As I lean into 2011, I anticipate looking not just at my own reflection, but listening to the reflections of others as they discover what aging means to them. And I look forward to many photographic moments, as I find wrinkled subjects willing to stand still for my camera’s eye. It will be a great hurrah!

What have you discovered about yourself, no matter your chronological age, as you see yourself spin, or sputter, toward the sunset of your life?

If you care to listen to a very sentimental wedding song from Fiddler on the Roof, entitled, “Sunrise Sunset,” sung by Perry Como, go to

If you would like to hear the version from the movie, go to:

Both are beautiful. My favorite phrase is this: “One season following another, laden with happiness and tears.”

A year ago in Lowe’s garden shop I was lured by an orchid. I didn’t know much about orchids, but this one looked like a sturdy lady that might endure my ineptitude. I couldn’t resist her charms.

She proved to be a real survivor, providing me with a few more blooms over the course of several months. After we’d had a relationship for about a month I decided to begin documenting our time together and I was amazed at the beauty of her blooms at every stage of their development, from youthful exuberance

and innocent fortitude, an excruciatingly beautiful trait possessed by the young,

to the refined and delicate grandeur achieved only in old age.

In January of 2010, the blooms, perched atop a long stalk, made a beautiful fan, boldly colored, smooth, sexy, serene.

Like a woman in full bloom.

By May the last orchid bud had stepped out to dance—saucey, complex, a woman in her prime.

In early June, the petals were drying, becoming translucent. There were fine lines, tiny ridges on the petals, muted colors at the core. The lady was still making a show, her strength and fragility merging to form an understated elegance.

At the end of June, the petals circled inward, the center becoming inscrutable, contained.

When held against the light it was as if the beauty of this solitary bloom were unbound,

like a woman in her garden, at every stage of her life.

The girl, the young woman, the elder pictured above are all Jeanne Hamilton, my mother.

I would believe only in a god who could dance. And when I saw my devil I found him serious, thorough, profound, and solemn; it was the spirit of gravity—through him all things fall. Not by wrath does one kill but by laughter. Come let us kill the spirit of gravity. I have learned to walk; ever since, I let myself run. I have learned to fly. Now I am light, now I fly, now I see myself beneath myself, now a god dances through me. (Friedrich Nietzsche, quotation taken from Learning to Fly, by Sam Keen)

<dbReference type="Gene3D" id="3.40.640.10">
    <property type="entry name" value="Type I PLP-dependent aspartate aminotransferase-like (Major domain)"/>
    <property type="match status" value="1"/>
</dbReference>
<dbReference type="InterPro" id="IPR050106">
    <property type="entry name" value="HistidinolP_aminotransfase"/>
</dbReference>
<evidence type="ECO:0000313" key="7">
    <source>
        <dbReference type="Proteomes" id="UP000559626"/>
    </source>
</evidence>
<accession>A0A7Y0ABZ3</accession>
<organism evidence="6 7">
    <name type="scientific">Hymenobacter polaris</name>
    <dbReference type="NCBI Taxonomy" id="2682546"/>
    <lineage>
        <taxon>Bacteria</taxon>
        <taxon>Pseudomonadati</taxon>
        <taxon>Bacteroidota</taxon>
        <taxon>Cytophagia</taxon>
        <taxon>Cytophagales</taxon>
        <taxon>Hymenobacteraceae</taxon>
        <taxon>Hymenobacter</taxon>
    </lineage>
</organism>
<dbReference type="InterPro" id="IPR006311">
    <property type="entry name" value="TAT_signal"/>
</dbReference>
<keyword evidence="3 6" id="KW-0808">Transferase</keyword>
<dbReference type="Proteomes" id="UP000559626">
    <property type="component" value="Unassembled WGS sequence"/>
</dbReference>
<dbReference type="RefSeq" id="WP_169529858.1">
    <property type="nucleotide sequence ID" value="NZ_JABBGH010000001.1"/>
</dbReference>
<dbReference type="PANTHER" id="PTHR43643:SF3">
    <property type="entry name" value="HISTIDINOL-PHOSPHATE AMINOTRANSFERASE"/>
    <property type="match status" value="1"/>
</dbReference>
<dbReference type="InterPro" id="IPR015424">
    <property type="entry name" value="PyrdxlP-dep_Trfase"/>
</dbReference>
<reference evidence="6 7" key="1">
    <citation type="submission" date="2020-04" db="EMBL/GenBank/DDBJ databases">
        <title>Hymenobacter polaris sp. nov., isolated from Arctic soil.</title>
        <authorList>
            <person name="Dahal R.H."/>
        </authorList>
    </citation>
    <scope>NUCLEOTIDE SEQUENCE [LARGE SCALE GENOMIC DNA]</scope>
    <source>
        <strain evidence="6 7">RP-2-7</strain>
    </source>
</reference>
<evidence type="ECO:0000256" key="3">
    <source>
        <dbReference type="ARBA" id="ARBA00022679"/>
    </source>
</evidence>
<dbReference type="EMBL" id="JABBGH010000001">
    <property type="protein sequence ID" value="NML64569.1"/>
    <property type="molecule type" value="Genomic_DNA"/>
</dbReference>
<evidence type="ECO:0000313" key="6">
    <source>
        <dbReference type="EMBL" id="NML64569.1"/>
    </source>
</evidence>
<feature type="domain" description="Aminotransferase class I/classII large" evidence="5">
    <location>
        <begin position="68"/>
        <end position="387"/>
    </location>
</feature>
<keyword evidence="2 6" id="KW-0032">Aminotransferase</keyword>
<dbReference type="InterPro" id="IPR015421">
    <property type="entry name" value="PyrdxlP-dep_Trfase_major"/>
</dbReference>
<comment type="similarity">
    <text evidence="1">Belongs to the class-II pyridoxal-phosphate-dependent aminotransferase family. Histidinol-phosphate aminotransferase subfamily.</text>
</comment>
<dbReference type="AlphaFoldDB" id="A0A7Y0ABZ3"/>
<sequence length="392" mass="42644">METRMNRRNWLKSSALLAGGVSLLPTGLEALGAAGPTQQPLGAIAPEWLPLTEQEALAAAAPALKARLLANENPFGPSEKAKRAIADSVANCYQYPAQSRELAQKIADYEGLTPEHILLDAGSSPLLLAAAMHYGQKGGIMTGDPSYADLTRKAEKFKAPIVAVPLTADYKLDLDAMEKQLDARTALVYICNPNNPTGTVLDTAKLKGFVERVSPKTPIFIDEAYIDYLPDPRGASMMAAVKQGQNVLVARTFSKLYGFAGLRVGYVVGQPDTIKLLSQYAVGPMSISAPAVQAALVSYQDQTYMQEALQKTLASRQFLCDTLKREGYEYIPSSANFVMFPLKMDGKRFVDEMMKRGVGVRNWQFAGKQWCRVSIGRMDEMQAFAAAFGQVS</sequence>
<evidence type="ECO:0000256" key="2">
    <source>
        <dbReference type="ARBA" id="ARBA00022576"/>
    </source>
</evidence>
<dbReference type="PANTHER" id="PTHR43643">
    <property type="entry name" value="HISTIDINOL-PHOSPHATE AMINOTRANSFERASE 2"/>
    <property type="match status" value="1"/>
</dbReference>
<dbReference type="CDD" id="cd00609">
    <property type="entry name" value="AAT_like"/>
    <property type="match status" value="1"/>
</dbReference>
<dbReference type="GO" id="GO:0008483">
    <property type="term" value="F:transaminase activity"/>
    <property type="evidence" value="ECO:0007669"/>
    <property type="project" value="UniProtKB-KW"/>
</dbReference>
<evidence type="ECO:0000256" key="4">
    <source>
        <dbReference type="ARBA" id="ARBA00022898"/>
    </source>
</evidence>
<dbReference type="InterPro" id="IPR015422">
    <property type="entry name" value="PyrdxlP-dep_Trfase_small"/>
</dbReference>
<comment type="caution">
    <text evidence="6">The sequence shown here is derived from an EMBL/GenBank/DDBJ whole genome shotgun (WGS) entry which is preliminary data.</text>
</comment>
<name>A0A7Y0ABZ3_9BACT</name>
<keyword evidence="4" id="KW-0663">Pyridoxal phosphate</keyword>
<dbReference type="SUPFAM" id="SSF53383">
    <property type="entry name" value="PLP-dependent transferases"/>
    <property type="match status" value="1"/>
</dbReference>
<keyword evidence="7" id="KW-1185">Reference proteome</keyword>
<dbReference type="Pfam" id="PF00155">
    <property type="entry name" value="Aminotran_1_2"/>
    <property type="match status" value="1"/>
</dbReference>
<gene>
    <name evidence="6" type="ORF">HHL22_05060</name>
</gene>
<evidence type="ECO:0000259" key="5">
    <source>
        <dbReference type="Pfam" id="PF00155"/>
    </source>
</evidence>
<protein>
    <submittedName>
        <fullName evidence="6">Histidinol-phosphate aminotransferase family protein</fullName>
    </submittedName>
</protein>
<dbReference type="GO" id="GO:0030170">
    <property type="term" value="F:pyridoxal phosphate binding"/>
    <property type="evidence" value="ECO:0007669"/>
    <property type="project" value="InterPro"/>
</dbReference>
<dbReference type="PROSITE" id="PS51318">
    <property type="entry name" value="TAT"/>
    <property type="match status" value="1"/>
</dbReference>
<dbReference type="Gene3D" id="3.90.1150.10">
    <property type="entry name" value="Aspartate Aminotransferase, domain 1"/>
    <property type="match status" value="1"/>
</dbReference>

Today is not the day for sweet talk or polite conversation at the dinner table. It is the day when wrinkles become irrelevant, when beauty and the fire of life shine so brightly that the wrinkles become part of the flames. It is a day when I want to dance, a day when flying seems altogether possible.

And it is a day to say, “I feel like an old fool.” I look into the mirror and run my fingers through my hair, mussing it a bit, trying to trick it into doing something other than what it does. Surely, by some twist, some slightly different arrangement, this thinning crown might become bejeweled, reflective of what I feel inside. What I see is an ordinary woman with gray in her hair, and skin the texture of burlap, all lines and squares, the flesh woven together in an uncertain map.

Invisible in the mirror is the woman on fire inside, the being unbound. So, it is also a day when wrinkles and age, dreams undone and incomplete, are too relevant, when wrinkles and wrong turns seem to define me.

How do I bring them together—this dreamer, this flyer, and this oh-so-human, aging form? What hand reached into the smoldering coals of my dreams today and stirred them just enough to cause this burst of flame?

Blame it on “Burlesque”. Today a friend and I met for lunch, then went to the theatre to watch Cher and Christina Aguilera romp it up and ramp it up in the new movie, “Burlesque”. I expected to see some nice costuming, a schmaltzy Hollywood tale, some of Cher’s cosmetic surgery, and hear a good tune or two. All of that, I did.

I also expected to slip into my movie critic and commentator’s head about the shallowness of the show, or to begin a mental dictation about my wish that Cher hadn’t had cosmetic surgery, that she’d allowed the world to see what she looked like untouched by the knife. I did mourn the absence of her wrinkles, and the lost opportunity she had to show us all how it is that she could be gorgeous, a woman still strutting her stuff, and sporting a gaggle of wrinkles.

But the truth is, I didn’t linger there, in that silly corner of my mind, wishing Cher had done herself my way. Instead, I loved every moment watching her, Ms. Aguilera and all of the cast spin a tale, dance and sing like the gods waltzing in a storm.